LT adds steering wheel mounted audio controls, electric windows all around, bigger wheels, parking sensors and a leather steering wheel and gear lever. With a 1.6-litre petrol engine the LT trim level probably represents the best value for money. The diesel engine is available with this trim level, too.
LTZ models get Bluetooth, a USB port, automatic headlights and rain sensing wipers, among other things. This version is available with the 1.8-litre petrol and the 2.0-litre diesel engine.
LTZ Exec Pack is the top model and comes with leather, sat nav and heated seats as standard, and is only available with the 2.0-litre diesel engine in both manual and automatic variants, costing £19,295 or £20,295 respectively.
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What's the Chevrolet Cruze Hatchback (2011 – 2015) like to drive?
There are several engines available – 1.6-litre and 1.8-litre petrols and a 2.0-litre diesel. We took the smallest engine for a drive first, coupled to a six-speed automatic gearbox. The smooth auto is quiet and changes when you’d do so yourself in a manual, but when coupled to the 1.6-litre engine performance isn’t what you’d call exciting.
The 1.6-litre engine produces 124PS, but peak power doesn’t come in until high up the rev range at 6400rpm, meaning to get the car moving with any pace it needs to be pushed hard, and it sounds coarse under stress. However for the majority of people the 1.6-litre would be more than adequate, particularly when coupled to a manual gearbox rather than the automatic.
The 1.8-litre, while more powerful with 141PS, delivers power in the same way as the 1.6-litre, but it responds to being pushed hard in a more sonorous, enjoyable way. However, the two petrol engines aren’t what you’d call worlds apart, and under normal driving conditions feel fairly similar.
The diesel option is the most powerful and eager of the engines available, producing 163PS and 360Nm of torque. Peak torque comes in low down the rev range too, making for a strong performer that’s most at home on A-roads, B-roads and motorways, more so than either petrol. At low revs it’s quiet, but it becomes audible, much as the petrol engines do, at higher RPMs.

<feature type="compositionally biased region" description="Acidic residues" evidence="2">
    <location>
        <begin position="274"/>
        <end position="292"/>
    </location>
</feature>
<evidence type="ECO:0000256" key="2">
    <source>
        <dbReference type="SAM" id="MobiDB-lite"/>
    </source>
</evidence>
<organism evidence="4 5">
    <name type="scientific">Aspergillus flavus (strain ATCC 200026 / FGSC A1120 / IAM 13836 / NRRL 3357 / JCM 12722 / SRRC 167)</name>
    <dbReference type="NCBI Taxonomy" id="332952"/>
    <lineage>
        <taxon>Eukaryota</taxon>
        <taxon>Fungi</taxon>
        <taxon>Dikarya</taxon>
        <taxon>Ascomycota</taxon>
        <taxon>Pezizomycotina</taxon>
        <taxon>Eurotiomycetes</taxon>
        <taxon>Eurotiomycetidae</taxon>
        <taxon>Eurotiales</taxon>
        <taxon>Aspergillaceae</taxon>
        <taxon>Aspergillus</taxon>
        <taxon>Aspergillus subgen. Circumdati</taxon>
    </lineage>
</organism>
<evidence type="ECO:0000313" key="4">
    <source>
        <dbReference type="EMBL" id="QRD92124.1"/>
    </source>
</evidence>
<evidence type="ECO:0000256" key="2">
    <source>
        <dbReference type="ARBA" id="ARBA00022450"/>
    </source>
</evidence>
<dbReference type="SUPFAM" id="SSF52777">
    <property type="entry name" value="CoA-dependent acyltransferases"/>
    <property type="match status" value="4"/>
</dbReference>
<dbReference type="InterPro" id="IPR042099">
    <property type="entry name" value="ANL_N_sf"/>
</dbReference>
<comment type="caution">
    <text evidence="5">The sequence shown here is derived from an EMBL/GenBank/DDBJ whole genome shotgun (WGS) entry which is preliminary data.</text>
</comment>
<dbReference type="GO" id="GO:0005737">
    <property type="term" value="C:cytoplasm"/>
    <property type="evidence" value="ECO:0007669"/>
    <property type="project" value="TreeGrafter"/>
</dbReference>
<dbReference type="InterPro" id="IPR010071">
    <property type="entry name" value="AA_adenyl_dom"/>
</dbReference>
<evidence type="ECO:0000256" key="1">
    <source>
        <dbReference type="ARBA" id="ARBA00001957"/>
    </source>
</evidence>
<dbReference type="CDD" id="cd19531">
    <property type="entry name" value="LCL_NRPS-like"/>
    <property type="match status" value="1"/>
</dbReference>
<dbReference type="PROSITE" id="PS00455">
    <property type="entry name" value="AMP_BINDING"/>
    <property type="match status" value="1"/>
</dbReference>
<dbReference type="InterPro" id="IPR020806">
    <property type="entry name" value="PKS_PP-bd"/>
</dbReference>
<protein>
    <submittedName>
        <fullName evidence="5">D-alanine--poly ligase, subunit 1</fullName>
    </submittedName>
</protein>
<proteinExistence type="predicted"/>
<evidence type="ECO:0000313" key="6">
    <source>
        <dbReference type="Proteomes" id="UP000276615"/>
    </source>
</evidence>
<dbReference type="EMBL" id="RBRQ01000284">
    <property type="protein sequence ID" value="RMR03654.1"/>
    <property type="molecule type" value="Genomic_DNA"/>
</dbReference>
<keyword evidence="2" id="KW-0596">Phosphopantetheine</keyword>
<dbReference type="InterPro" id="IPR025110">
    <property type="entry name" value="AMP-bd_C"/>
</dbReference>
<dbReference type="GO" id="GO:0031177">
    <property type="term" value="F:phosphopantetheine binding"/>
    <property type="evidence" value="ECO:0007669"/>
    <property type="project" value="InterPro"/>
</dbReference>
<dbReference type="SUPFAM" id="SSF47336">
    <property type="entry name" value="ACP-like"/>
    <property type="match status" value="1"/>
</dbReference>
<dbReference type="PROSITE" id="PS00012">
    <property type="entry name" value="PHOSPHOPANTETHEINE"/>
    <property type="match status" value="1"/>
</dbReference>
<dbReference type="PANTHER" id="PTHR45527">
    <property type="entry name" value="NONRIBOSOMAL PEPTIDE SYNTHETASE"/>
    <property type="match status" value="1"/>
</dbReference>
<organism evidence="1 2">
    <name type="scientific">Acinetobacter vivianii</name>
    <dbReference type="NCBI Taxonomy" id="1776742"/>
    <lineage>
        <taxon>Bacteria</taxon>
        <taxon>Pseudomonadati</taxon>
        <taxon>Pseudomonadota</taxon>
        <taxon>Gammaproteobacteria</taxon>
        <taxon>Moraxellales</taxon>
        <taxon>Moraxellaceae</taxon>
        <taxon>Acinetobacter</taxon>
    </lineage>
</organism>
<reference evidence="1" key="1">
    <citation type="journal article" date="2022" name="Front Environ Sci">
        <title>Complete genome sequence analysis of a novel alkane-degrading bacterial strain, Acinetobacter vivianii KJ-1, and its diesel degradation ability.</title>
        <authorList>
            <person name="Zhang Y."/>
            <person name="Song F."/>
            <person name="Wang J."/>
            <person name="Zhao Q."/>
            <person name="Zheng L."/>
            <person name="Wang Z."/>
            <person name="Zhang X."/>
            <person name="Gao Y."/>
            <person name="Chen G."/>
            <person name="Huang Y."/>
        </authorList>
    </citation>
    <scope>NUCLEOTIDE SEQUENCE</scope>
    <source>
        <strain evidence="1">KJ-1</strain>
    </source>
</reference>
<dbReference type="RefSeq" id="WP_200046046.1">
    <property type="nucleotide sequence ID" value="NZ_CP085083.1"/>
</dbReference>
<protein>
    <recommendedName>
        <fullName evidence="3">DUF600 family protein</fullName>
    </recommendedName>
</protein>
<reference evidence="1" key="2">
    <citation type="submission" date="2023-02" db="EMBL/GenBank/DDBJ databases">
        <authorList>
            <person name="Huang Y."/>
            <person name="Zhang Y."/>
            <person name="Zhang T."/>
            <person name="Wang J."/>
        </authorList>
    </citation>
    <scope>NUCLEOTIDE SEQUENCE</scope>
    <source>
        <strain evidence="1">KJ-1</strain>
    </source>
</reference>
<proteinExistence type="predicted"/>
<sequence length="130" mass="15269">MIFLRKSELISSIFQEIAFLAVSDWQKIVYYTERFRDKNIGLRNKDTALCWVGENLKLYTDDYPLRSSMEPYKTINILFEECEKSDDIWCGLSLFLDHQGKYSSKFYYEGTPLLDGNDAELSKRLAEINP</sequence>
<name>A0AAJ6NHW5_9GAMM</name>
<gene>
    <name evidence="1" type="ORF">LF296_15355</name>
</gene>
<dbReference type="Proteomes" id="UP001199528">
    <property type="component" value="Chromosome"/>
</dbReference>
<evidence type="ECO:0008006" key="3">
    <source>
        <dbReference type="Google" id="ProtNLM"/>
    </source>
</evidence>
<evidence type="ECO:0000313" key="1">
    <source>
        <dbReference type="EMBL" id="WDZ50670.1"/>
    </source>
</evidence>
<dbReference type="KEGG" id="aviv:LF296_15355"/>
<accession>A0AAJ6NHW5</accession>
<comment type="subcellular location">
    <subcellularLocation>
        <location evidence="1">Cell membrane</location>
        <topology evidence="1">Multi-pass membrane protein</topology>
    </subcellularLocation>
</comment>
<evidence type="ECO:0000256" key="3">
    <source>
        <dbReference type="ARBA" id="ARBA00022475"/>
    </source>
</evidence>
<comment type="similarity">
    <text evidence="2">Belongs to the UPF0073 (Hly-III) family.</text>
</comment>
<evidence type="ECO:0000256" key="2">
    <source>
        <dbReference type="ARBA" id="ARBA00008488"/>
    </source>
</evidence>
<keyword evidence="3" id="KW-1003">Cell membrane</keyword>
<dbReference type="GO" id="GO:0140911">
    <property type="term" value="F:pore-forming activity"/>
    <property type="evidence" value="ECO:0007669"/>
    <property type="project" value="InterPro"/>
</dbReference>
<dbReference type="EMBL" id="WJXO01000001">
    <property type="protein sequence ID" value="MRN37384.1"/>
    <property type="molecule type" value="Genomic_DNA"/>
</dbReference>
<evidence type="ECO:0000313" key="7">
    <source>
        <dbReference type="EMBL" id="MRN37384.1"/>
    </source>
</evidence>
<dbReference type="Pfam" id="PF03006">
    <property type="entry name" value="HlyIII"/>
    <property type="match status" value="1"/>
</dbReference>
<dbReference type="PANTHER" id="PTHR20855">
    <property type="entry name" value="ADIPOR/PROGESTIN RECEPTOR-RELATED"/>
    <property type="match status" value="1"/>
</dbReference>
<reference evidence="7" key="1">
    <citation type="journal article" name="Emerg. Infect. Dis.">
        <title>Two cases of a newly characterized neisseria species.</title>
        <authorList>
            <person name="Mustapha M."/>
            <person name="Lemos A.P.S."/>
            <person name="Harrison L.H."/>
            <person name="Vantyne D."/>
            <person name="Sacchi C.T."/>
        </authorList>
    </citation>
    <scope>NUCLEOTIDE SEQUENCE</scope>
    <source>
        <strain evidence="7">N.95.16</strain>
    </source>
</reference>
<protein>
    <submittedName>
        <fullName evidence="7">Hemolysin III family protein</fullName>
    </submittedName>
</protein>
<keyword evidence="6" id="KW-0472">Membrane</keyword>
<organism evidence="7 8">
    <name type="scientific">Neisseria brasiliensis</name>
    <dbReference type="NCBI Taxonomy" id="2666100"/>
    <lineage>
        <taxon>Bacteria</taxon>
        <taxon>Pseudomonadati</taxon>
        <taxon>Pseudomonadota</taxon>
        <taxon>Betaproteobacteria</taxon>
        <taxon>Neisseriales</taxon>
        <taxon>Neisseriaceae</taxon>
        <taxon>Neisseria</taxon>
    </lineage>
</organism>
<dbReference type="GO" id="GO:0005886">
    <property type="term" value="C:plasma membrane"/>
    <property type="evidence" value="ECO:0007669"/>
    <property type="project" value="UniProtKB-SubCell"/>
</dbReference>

The ride quality in the Cruze hatchback is very good, even on the larger 17-inch wheels. It glides quietly and comfortably over all but the most severe of bumps and feels stable and safe, even at high speeds. The steering is nicely weighted and does an adequate job of relaying the behaviour of the front wheels. Handling is predictable and precise at normal road speeds, although the diesel will understeer very slightly if driven hard out of bends in wet conditions.
There’s nothing exceptionally entertaining about the Cruze hatchback but that’s not the point – it’s relaxing, safe and stable, much the same as the saloon. The two petrol engines have the same fuel consumption, at 42.8mpg, and CO2 emissions are similar – the 1.6-litre makes 153g/km and the 1.8-litre emits 155g/km.
The diesel is capable of 54.2mpg and produces 147g/km of CO2. That means road tax of £165 per year for the petrols and £130 for the diesel. Those figures are for manual transmission models, automatics are slightly less efficient and make more CO2.
|1.4||52 mpg||9.3–14.1 s||125–134 g/km|
|1.4 Turbo||44–49 mpg||9.3–10.5 s||134–149 g/km|
|1.6||41 mpg||12.8 s||157 g/km|
|1.6 Automatic||39 mpg||13.0 s||169 g/km|
|1.7 VCDi 110||63–72 mpg||9.8–13.0 s||104–117 g/km|
|1.7 VCDi 130||63 mpg||10.2 s||117 g/km|
|1.8||43–44 mpg||10.1–11.3 s||151–155 g/km|
|1.8 Automatic||38–40 mpg||10.4–11.4 s||166–174 g/km|
|2.0 VCDi||50 mpg||8.5 s||147 g/km|
|2.0 VCDi Automatic||45 mpg||9.8 s||167 g/km|
Real MPG average for a Chevrolet Cruze Hatchback (2011 – 2015)
Real MPG was created following thousands of readers telling us that their cars could not match the official figures.
Real MPG gives real world data from drivers like you to show how much fuel a vehicle really uses.
Diesel or petrol? If you're unsure whether to go for a petrol or diesel (or even an electric model if it's available), then you need our Petrol or Diesel? calculator. It does the maths on petrols, diesels and electric cars to show which is best suited to you.